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Cowen v. Clayton County

Supreme Court of Georgia

September 3, 2019


          Melton, Chief Justice.

         Linda S. Cowen, a Clayton County State Court judge since December 1995, filed a petition for a writ of mandamus, in which she sought, among other things, over $120, 000 in back pay from Clayton County and several of its county commissioners[1] for allegedly violating Ga. Const. of 1983, Art. VI, Sec. VII, Par. V ("All judges shall receive compensation and allowances as provided by law. . . . An incumbent's salary, allowance, or supplement shall not be decreased during the incumbent's term of office."). More specifically, Cowen claimed that the County had been improperly calculating her compensation under County Ordinance 30-4 (the "Supplemental Ordinance") and Local Law 2006 Ga. Laws 926 passed by the General Assembly (the "Local Law"), [2] which, she alleged, resulted in an illegal reduction in her overall compensation each year between 2007 and 2017. She also alleged that, when the County repealed the Supplemental Ordinance effective December 20, 2016, the County, once again, illegally reduced her compensation in violation of Ga. Const. of 1983, Art. VI, Sec. VII, Par. V.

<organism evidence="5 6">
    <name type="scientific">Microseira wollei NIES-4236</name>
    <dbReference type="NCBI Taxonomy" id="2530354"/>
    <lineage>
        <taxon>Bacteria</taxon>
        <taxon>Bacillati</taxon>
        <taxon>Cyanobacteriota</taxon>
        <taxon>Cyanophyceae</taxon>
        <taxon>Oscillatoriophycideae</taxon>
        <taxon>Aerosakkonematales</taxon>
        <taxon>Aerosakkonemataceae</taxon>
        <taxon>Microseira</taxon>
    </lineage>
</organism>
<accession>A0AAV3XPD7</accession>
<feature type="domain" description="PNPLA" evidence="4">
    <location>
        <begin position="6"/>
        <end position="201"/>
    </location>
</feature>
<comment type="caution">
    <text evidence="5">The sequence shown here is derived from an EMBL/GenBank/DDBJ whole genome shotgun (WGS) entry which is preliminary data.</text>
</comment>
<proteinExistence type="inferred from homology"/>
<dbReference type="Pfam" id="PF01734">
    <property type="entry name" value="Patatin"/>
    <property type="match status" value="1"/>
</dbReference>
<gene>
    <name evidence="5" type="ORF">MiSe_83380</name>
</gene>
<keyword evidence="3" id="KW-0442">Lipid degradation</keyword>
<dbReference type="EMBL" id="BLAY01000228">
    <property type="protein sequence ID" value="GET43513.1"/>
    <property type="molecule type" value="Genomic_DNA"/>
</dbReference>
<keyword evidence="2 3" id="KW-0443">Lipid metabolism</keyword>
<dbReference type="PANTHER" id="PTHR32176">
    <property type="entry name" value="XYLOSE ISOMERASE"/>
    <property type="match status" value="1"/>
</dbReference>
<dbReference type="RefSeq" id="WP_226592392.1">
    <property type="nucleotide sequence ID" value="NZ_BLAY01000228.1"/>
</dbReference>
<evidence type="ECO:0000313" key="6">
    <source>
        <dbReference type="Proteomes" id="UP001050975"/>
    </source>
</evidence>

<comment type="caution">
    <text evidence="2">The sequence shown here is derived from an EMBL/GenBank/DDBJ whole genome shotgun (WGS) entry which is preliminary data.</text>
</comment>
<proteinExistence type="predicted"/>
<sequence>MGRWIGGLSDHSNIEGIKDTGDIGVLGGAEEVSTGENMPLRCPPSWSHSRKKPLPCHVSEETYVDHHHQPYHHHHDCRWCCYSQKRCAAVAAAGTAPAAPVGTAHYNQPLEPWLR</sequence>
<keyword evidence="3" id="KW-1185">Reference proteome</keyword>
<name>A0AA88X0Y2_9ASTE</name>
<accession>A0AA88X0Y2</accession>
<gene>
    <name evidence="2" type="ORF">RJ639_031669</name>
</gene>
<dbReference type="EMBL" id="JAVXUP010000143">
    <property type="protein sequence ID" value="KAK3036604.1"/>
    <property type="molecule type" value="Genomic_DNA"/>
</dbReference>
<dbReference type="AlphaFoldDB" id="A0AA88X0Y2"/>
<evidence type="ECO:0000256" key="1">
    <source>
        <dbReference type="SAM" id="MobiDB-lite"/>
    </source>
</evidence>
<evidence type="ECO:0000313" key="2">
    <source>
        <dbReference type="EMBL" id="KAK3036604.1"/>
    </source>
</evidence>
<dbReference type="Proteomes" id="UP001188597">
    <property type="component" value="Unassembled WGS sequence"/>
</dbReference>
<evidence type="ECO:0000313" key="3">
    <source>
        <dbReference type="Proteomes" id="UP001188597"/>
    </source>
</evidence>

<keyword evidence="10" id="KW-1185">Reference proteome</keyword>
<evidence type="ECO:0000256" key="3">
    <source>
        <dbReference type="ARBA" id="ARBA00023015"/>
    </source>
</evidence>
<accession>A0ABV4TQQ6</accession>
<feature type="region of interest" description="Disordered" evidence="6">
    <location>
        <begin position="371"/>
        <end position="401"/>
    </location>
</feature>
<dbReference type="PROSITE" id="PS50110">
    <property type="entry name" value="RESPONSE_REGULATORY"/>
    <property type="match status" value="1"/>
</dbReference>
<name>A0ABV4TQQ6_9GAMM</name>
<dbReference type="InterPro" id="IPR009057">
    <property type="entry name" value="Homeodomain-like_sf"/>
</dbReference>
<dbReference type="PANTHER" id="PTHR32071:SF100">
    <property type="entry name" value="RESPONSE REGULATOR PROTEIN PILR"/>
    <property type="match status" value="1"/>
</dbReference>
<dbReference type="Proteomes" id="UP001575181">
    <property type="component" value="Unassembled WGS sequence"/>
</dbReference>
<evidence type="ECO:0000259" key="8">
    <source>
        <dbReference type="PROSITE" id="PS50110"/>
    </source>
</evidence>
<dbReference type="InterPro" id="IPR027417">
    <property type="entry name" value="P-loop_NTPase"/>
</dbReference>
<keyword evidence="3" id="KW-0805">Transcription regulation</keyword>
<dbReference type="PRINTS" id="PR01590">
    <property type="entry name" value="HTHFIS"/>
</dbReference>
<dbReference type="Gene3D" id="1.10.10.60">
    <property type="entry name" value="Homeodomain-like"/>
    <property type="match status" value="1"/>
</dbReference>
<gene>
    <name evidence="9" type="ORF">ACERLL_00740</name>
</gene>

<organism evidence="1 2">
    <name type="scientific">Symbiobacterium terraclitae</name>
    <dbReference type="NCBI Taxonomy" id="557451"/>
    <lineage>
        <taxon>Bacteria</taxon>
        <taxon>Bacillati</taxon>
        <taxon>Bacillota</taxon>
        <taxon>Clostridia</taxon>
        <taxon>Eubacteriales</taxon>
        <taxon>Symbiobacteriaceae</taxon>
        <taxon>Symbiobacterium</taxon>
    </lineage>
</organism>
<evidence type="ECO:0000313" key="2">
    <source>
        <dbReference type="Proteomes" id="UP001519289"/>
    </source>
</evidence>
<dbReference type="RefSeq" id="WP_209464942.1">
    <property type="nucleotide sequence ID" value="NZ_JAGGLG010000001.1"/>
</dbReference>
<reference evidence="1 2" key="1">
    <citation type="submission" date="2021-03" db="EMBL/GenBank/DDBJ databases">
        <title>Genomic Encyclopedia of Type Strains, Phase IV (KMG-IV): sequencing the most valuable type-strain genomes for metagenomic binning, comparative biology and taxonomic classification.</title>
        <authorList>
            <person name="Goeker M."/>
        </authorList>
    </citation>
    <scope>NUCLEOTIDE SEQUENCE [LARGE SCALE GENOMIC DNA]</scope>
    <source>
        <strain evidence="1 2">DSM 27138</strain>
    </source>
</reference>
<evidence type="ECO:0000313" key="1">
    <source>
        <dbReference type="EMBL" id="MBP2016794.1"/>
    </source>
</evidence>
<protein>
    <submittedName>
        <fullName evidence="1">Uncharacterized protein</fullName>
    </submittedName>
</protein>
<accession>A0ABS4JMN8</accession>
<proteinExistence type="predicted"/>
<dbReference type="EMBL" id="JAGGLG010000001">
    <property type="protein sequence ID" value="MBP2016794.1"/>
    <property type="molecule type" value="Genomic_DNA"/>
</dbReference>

The trial court rejected all of Cowen's claims, concluding in part that: (1) Cowen's mandamus action was barred by gross laches; (2) even if the mandamus action was not barred, it was subject to dismissal because mandamus was not an appropriate vehicle through which Cowen could seek her back pay; and (3) even if mandamus were an appropriate vehicle, the mandamus action was without merit.